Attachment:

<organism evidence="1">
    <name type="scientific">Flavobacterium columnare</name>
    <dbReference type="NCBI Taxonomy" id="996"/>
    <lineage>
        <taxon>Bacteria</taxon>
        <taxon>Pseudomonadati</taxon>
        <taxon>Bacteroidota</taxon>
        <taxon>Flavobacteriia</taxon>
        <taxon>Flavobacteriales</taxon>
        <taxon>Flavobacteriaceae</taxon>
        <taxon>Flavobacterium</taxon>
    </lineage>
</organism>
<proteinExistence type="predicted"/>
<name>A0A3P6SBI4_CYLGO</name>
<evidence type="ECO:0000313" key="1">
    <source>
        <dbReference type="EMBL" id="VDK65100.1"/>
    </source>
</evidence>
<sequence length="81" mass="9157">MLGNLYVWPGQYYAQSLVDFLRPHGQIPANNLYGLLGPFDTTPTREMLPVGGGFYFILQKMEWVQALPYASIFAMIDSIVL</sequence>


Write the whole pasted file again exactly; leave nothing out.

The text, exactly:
<organism evidence="1">
    <name type="scientific">Flavobacterium columnare</name>
    <dbReference type="NCBI Taxonomy" id="996"/>
    <lineage>
        <taxon>Bacteria</taxon>
        <taxon>Pseudomonadati</taxon>
        <taxon>Bacteroidota</taxon>
        <taxon>Flavobacteriia</taxon>
        <taxon>Flavobacteriales</taxon>
        <taxon>Flavobacteriaceae</taxon>
        <taxon>Flavobacterium</taxon>
    </lineage>
</organism>
<proteinExistence type="predicted"/>
<name>A0A3P6SBI4_CYLGO</name>
<evidence type="ECO:0000313" key="1">
    <source>
        <dbReference type="EMBL" id="VDK65100.1"/>
    </source>
</evidence>
<sequence length="81" mass="9157">MLGNLYVWPGQYYAQSLVDFLRPHGQIPANNLYGLLGPFDTTPTREMLPVGGGFYFILQKMEWVQALPYASIFAMIDSIVL</sequence>